Have you thought about starting to homeschool? It’s definitely something that’s gaining a lot of popularity with many parents today. Many of them choose homeschooling because they want to have more control over what their kids are learning, or maybe their child isn’t a great fit for traditional school. The child might not be learning very well, or maybe they’re learning too quickly. Maybe they’re being bullied or they’re not comfortable opening up and it’s affecting their grades. Or perhaps some of the families have lifestyles that aren’t conducive to traditional school. They could be living my dream of driving around the country in an RV, learning about so much first hand instead of in a book. Doesn’t that sound like so much fun?!
Regardless of the reasons, there are a lot of families turning to homeschooling their kids. But one trip to Google shows you so many different homeschooling methods and curriculums, it’ll make your head spin. (Or at least it did that to me!) Which method is the best for my family? And once you’ve figured that out… Which curriculum will fit in with us best? So I decided to put together a quick post that briefly differentiates between the main homeschooling methods, to help you narrow it down!
Different Homeschooling Methods
- Waldorf – This type focuses on teaching the mind, body and spirit of the child, often with an emphasis on arts, music and nature. There is usually very limited electronics in Waldorf homeschooling, and the children usually make their own textbooks instead of using existing ones.
- Unschooling – Unschooling is a type of child-led learning, where the child decides on the studies based on their current interests. So if your child is really into cats right now (like mine is), you’d learn about cats until they wanted to learn something new.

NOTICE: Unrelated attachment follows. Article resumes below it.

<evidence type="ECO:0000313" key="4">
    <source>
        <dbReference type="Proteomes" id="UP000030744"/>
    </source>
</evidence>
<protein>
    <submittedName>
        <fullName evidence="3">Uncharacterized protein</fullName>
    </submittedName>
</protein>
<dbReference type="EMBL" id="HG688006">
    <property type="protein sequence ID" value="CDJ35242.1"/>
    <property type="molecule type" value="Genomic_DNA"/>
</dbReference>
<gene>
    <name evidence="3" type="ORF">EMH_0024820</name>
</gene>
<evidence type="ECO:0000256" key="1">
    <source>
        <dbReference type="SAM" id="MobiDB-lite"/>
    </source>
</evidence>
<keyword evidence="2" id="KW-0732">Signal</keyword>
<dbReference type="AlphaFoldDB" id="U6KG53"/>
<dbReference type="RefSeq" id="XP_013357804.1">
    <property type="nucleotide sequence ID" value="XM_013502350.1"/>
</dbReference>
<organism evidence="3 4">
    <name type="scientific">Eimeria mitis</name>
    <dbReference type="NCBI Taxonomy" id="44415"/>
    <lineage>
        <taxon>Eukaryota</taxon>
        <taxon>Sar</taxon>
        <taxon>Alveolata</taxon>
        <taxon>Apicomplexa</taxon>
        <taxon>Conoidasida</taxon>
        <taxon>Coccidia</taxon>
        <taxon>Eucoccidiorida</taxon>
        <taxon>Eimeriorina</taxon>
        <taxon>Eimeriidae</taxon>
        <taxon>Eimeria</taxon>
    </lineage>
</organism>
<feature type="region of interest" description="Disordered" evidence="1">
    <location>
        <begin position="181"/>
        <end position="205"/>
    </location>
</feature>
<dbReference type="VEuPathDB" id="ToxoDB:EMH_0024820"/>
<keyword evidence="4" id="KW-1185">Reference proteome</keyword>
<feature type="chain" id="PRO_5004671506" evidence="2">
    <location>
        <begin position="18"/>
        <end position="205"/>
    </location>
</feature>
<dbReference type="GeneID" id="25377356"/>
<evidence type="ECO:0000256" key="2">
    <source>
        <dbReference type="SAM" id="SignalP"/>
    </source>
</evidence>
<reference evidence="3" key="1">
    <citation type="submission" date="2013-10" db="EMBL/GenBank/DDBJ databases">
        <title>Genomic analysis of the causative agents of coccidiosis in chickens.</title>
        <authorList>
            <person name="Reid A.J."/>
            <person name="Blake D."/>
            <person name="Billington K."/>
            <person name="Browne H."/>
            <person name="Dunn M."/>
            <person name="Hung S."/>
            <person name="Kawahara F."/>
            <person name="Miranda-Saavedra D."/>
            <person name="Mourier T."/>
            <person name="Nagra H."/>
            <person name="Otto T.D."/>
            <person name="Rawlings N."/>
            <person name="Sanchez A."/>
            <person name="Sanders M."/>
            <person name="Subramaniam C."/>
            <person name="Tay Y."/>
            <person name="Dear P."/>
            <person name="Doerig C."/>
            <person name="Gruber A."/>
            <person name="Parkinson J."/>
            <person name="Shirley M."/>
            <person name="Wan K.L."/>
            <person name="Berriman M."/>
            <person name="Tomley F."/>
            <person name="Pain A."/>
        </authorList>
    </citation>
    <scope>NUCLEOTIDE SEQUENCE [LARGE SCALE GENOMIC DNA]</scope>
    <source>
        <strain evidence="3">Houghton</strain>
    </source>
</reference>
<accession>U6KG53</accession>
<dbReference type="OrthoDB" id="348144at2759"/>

- Montessori – This one is also called child-led learning. It focuses on a natural progression based on the child, where they learn at their own pace. It also usually discourages TV and computers.
- Classical – This method focuses on a three-part process called the Trivium (Reason, Record, Research, Relate and Rhetoric).
- Grammar Stage (ages 6-10) focuses on absorbing information and memorizing the rules of phonics, spelling, grammar, foreign language, history, science, math, etc.
- Dialectic Stage (ages 10–12) emphasizes logical discussion, debate, drawing correct conclusions, algebra, thesis writing, and determining the why’s behind the information.
- Rhetoric Stage (ages 13–18) continues the systematic, rigorous studies and seeks to develop a clear, forceful, and persuasive use of language.
- Traditional – This method is the closest comparison to public schools. Sometimes also referred to as “School At Home”, complete with typical textbooks, workbooks, tests, quizzes, etc.
- Charlotte Mason – Teaching centered around three areas; atmosphere, discipline, and life teaching. It focuses on using rich literature instead of standard textbooks, and adequate play time and real-life situations for learning.
- Eclectic – This is used most often by homeschoolers. It’s a personalized approach based on the needs and interest of your child, where you use a little of each type of schooling to make your own. Also called “Relaxed” schooling.
The school curriculum that we are starting this year is a combination between Charlotte Mason, Classical, and biblical teachings. I don’t know if we will use the same one next year, we will figure it out as we go through this year! There are many parents who switch the type of schooling every year. Once you pick one, you don’t have to stick with it. Do what is best for your child! Some of them learn differently, and some will change the way they learn. The best thing about homeschooling is how adaptable it is to each specific child.
Which methods of homeschooling have you tried? Which ones did you like best?